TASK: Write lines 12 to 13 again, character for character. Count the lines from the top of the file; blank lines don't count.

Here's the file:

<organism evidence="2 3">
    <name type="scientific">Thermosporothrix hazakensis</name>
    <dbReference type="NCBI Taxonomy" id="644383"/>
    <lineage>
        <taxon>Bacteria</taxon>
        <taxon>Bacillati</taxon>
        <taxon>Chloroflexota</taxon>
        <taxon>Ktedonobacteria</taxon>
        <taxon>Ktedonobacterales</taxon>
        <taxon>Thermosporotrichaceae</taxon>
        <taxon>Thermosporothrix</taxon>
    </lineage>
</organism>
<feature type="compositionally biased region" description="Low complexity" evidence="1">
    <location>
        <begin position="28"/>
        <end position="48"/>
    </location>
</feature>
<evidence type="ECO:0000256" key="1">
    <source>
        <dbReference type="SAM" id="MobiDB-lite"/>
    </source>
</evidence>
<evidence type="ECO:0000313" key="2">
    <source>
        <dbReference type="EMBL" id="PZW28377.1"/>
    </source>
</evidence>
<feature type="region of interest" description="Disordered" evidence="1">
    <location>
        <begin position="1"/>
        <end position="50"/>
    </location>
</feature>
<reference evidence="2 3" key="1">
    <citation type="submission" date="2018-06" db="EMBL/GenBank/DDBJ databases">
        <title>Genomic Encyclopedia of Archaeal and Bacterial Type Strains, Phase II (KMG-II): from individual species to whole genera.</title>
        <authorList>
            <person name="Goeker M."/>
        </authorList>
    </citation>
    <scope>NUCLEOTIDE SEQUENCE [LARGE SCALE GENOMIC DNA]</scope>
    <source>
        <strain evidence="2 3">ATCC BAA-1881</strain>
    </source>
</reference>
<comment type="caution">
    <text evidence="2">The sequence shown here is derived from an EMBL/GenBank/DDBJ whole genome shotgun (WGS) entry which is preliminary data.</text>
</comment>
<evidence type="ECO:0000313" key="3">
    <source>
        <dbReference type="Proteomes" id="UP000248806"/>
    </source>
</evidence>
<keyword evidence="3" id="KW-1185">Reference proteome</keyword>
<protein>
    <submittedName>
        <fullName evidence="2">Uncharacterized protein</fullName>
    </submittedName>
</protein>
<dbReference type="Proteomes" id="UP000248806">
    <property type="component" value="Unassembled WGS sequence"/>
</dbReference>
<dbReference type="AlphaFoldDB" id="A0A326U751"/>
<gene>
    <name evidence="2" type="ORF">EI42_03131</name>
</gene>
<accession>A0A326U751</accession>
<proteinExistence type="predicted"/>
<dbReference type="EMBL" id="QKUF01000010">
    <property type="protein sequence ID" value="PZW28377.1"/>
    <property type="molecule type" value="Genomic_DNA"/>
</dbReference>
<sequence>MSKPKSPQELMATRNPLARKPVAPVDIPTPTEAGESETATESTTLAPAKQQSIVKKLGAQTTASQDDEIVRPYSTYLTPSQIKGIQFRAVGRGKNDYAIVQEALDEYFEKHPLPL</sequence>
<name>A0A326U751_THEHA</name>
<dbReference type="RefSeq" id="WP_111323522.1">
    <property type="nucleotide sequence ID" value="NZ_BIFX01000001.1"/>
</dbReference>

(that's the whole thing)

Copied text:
    </lineage>
</organism>